The Fury (1978)
Review by Jude Felton
Hidden among director Brian DePalma’s better known movies, such as Carrie, Scarface and The Untouchables, lies an oft overlooked gem of a film. The Fury, which Twilight Time have dusted off and given life on limited edition Blu-ray, takes elements of movies such as Scanners and Firestarter, among others, and delivers a great little yarn about psychic powers, shady government agencies and Kirk ‘don’t I look great in these shorts’ Douglas.
The plot, at its very core, concerns two parallel stories. The first being Peter Sandza’s (Kirk Douglas) who is believed to have been killed, who tries to find his son after a government agent double-crosses him to get to his son. You see, Peter’s son has some bad-ass psychic abilities, and the powers that be want to harness them for their own nefarious deeds.
The other story concerns Gillian Bellaver (the delightful Amy Irving), who as a young student discovers that she also has these strange powers. Not only can she move things with her mind, she can also ‘see’ past events when she has physical contact with another person.
So, what we get is a moderately complex thriller that follows these two stories that will as you might expect come together at some point down the line. It’s all rather wonderful stuff, with DePalma delivering a quite riveting movie. The Fury isn’t his most flashy movie, although there are one or two quite simply superb moments, which usually involve Gillian, and a final scene that is spectacular.
What you should not expect from The Fury is an amped up Scanners. Yes, it does focus on psychic abilities, but these are only part of the story, and not the visual focus. Don’t worry though, as when they do kick in they really are worth it.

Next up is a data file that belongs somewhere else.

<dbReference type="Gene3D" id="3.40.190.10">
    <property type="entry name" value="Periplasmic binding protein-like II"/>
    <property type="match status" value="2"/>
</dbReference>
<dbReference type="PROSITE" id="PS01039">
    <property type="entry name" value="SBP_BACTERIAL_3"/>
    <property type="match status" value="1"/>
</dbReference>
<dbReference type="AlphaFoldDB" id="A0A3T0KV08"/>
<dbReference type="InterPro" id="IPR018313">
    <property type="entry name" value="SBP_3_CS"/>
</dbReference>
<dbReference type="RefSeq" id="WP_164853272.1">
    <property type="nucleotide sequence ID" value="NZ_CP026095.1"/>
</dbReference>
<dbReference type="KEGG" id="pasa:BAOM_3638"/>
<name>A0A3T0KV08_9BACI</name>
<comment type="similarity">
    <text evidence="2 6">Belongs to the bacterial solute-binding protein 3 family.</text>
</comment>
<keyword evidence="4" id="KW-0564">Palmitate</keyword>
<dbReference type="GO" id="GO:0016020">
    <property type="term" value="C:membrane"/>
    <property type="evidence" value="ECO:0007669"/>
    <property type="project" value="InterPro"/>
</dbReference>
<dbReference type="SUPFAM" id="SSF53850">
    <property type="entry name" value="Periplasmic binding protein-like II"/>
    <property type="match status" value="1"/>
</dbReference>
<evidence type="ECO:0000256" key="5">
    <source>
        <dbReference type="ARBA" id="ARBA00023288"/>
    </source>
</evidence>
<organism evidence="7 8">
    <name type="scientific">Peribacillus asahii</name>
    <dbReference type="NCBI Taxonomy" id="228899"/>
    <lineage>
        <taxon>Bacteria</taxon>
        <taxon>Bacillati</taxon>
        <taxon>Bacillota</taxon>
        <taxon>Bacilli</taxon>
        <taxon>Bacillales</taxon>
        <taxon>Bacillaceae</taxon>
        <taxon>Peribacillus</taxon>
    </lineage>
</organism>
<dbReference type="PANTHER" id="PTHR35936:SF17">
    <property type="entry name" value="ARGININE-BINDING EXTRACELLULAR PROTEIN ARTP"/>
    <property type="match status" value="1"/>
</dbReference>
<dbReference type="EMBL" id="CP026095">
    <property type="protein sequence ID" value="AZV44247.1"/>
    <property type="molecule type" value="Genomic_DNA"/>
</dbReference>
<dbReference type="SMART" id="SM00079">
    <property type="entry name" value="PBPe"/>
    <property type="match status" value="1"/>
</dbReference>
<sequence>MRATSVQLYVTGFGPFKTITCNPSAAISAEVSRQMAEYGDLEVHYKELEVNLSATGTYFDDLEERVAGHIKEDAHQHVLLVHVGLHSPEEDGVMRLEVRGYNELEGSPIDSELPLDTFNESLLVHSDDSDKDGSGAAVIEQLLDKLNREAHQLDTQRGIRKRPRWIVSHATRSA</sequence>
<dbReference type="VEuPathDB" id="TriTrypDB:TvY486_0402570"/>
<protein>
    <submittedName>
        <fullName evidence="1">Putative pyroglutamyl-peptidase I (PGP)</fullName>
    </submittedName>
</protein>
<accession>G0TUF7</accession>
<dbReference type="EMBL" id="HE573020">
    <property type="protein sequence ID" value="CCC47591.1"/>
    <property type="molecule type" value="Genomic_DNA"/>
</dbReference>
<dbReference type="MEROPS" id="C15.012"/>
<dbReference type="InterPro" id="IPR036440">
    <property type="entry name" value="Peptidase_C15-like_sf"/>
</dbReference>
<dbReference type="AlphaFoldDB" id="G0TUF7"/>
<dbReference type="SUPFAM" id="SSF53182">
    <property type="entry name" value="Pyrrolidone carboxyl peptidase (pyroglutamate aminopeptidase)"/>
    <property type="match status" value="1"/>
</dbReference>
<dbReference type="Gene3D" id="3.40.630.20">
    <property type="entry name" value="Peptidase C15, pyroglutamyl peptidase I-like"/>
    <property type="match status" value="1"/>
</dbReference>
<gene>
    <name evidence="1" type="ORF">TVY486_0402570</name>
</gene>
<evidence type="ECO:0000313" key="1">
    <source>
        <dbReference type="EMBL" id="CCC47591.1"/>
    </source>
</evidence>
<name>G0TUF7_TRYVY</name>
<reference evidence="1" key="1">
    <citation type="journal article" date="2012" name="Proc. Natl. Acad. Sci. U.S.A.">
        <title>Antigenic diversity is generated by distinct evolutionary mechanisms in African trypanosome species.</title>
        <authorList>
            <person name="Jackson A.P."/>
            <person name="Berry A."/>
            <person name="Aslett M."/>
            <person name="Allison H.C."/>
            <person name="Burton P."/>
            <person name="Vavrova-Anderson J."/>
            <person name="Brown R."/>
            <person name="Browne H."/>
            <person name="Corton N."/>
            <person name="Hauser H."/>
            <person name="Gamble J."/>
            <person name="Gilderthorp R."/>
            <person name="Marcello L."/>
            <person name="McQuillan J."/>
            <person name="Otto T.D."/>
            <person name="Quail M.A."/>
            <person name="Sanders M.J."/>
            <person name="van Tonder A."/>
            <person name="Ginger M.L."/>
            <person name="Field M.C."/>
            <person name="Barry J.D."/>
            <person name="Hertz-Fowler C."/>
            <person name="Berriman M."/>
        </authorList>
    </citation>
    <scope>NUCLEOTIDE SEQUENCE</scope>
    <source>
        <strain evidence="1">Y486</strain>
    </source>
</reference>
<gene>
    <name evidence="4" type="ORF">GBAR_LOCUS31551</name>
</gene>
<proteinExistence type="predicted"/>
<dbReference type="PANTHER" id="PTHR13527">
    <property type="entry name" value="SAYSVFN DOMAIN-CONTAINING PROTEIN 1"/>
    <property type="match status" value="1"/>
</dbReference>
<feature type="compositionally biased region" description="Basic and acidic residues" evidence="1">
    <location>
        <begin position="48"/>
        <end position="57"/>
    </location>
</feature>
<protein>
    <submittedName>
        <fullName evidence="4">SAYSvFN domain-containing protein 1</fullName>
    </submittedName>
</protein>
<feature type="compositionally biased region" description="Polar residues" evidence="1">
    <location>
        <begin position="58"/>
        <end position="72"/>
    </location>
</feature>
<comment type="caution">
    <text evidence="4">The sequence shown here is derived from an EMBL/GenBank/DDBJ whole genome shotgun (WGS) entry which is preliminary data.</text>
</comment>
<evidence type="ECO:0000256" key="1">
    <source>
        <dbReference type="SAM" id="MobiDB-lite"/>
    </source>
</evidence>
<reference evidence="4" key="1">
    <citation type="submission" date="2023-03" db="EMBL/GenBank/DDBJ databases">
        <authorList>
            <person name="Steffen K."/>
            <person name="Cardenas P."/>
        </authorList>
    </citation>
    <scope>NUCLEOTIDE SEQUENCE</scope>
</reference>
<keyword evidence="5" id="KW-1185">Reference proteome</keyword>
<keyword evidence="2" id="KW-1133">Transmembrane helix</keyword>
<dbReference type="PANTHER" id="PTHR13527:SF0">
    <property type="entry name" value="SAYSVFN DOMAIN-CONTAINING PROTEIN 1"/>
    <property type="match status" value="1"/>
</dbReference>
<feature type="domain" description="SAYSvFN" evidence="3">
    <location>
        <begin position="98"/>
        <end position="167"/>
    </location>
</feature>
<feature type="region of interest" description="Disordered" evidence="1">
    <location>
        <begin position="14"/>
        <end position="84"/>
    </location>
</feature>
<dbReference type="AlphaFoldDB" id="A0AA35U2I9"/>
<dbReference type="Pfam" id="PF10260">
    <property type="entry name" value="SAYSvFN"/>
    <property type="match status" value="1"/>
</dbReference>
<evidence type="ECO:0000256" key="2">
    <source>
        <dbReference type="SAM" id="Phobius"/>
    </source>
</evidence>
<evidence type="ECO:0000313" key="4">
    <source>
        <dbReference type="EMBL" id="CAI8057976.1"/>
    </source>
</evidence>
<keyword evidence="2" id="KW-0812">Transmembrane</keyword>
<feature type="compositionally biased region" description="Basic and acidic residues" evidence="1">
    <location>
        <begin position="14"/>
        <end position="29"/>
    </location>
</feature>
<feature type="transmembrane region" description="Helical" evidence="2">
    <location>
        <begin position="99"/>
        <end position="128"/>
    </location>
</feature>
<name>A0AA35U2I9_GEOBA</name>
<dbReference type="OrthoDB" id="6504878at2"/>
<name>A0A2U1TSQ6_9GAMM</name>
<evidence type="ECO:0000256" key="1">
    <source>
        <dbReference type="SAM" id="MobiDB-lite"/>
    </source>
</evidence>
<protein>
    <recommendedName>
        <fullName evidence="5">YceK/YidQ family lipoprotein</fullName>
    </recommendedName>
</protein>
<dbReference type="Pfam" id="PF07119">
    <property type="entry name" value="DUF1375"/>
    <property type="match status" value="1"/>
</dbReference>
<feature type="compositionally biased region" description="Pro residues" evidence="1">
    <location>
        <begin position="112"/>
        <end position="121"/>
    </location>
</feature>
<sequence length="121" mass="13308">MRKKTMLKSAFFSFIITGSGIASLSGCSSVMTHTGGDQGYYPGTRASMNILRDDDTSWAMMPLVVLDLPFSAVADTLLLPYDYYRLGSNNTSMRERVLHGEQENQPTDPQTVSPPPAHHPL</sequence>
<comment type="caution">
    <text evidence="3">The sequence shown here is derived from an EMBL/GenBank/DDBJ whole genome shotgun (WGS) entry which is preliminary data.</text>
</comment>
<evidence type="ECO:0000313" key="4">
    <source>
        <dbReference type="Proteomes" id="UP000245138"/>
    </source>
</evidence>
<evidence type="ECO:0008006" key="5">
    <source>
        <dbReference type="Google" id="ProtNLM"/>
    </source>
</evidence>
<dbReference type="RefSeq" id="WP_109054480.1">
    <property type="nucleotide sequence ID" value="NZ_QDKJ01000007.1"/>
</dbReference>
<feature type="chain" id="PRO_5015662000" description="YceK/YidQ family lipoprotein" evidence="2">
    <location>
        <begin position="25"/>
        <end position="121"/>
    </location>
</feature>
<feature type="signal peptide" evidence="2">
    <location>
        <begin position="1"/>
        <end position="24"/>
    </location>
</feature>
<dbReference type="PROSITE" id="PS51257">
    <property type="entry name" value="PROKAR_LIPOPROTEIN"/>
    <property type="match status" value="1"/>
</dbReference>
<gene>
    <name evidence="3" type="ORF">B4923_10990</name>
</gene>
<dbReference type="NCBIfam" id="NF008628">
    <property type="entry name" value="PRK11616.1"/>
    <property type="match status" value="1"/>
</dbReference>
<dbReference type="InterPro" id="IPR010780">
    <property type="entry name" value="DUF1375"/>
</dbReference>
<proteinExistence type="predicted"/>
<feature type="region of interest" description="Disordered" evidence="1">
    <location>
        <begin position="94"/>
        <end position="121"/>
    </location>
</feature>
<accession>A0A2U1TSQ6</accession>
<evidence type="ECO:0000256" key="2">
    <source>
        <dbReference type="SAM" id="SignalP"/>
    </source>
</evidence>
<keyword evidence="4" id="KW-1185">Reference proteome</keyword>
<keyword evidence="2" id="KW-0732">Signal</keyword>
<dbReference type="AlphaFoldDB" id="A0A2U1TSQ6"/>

For some strange reason, probably due to The Fury being a lesser known film, Twilight Time’s release of Christine, which came out on the same day, has stolen all of the thunder and is currently going for stupid prices on eBay. This is bloody good news for you guys though, as you should snap up a copy of The Fury while it is still for sale at regular price. Remember, there are only 3000 copies of The Fury, and it is a far superior film than the already terrific Christine, and it looks bloody gorgeous on this Blu-ray.
Where the release of Christine surpasses that of The Fury’s is with the special features included on the Blu-ray. Christine has a ton of them, whereas The Fury only has a trailer and an isolated score track. Admittedly, the score is well worth your time listening to, as it is one of John Williams’ underrated gems, as is the movie.
The Fury itself is a wonderful slice of late 70s’ cinema; it has a bad-ass cast, which also includes John Cassavettes and Charles Durning, great effects, tight plot and some seriously cool set-pieces. Sure, it does get a little over-dramatic in places, with scenery chewing being at a premium, but it is such an enjoyable movie. You aren’t going to get 1000 edits per second, instead DePalma lets the story unfold at its own pace, giving the viewer time to savor what is unfolding on screen.
DePalma is quite often underrated as a director in his own right, with many drawing on his love of Hitchcock as his primary influence, yet The Fury is just another example of how good of a director he really is. If you are a fan of 70s’ cinema, great stories and great filmmaking, you really need to check out The Fury. And yes, DePalma does film a damned fine exploding body.
The Fury is released on Limited Edition Blu-ray by Screen Archives Entertainment, and can be purchased here.
(The screenshots in this review do not represent the actual quality of the Blu-ray release, and are used purely to illustrate this review.)